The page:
'Immigrants of a certain type make a net fiscal contribution.' No shit, Sherlock (to quote an earlier post). Has anybody ever claimed that no immigrants of any type make a net fiscal contribution?

But it is a non sequitur to state that, 'taken as a whole, immigrants contribute as much to public services as they take out'. It depends on the characteristics of the immigrants, which depends (partly) on the immigration policy pursued. Maybe there is a robust study of the UK immigrant population that looks at this, but you don't link to one. It is quite plausible that educated immigrants from the EU make a positive net fiscal contribution, while poorly educated immigrants from developing countries do not.

Also, I wasn't aware of any mainstream party proposing that we leave the EU/ renege on Treaty commitments relating to freedom of movement between EU states.

Ralph Musgrave

Re my earlier point about the large additional investment (and borrowing) required for each immigrant, there is a paper by the Social Affairs Unit which puts this at about £70,000 per head. See: http://socialaffairsunit.org.uk/digipub/content/view/18/27/1/0/

Personally I think that is on the high side. I did my own calculations and got it to about £30,000. See: http://mpra.ub.uni-muenchen.de/6869/

Laban

"It’s because cutting the deficit is not really a top priority at all - and certainly not a higher priority than appealing to the mob."

For 'the mob' read 'voters at election time', but otherwise this is a shock insight up there with bears being Catholic and Popes pooing in the woods.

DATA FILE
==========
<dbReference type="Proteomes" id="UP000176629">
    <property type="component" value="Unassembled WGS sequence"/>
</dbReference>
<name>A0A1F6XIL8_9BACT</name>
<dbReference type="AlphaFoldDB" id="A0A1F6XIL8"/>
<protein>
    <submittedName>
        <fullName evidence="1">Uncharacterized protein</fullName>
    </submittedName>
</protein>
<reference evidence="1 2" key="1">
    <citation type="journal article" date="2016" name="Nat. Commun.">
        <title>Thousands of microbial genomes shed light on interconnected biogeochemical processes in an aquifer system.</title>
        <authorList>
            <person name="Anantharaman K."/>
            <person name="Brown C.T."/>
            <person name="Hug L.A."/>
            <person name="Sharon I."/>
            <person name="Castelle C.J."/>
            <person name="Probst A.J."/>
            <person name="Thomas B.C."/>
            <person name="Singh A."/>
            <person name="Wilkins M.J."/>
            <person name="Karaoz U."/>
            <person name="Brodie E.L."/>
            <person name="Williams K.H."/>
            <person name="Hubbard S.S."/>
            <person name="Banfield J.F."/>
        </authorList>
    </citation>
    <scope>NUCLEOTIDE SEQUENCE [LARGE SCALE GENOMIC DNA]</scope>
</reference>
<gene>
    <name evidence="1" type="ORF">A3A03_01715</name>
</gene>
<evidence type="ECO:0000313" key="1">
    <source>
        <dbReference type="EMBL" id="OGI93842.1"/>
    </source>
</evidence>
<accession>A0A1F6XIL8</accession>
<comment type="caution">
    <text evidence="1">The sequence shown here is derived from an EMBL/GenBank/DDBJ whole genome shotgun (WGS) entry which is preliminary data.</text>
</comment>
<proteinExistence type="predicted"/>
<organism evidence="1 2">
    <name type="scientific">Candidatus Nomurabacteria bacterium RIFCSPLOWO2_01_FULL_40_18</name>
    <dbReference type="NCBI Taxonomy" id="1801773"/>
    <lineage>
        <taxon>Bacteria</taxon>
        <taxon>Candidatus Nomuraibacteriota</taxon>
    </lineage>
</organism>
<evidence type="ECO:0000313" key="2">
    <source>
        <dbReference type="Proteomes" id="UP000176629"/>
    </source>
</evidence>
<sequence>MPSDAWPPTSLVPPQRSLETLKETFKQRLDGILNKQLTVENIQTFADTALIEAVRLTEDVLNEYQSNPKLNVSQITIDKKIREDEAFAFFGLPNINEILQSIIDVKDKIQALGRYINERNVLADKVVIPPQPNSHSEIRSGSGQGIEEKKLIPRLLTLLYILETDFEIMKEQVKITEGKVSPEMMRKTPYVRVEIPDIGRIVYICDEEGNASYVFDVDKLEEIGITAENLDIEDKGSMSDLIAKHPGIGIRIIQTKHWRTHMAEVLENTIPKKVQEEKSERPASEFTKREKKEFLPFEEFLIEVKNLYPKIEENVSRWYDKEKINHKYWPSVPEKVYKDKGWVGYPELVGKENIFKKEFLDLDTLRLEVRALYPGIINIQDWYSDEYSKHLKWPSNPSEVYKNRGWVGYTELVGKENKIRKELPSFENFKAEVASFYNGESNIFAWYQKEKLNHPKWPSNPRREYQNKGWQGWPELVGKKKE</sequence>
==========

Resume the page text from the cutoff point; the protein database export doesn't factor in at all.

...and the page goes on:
"Govt gets tough on immigration" is one of those headlines like "Govt to crack down on crime". The pledge is 'for amusement only', as the pinball machines say.

john malpas

if the fiscal impact is zero why bring in a load of foreigners?
Foreigners with foreign ways who speak foreign languages and need special atention at school etc etc.

Peter

exactly. Why would we need foreign intervention if capital and investments are already available here? Perhaps we must start considering ping post

Junaid

Immigration is not a very welcome solution to reduce goverment borrowing.... it comes with its own even higher problems....

Bruce

If only we could only get the feckless elements of the indigenous population to emigrate.

Pat Pending

Sticky issue.

Economic immigration does push down pay rates for unskilled and semi-skilled workers and migrants come here with uncheckable qualifications that have to be established on the job - by then they have the job in place of someone with UK qualifications.

Also economic immigrants, particularly non permanent ones, tend to live in conditions that UK workers will not live in. People sleeping many to room and live cheaply in order to save money to enable them to send more money home. This means much lower costs to cover than native workers and a downward pay spiral, particularly in a recession.

This can have significant effect in areas where large numbers of immigrants tend to head for - London, East Anglia.

However, it does need to be said that the immigrants are known for working harder, doing better work and often having a higher level of skill than UK workers.

Lower cost, higher skills and work harder. Any businessman knows which he would recruit.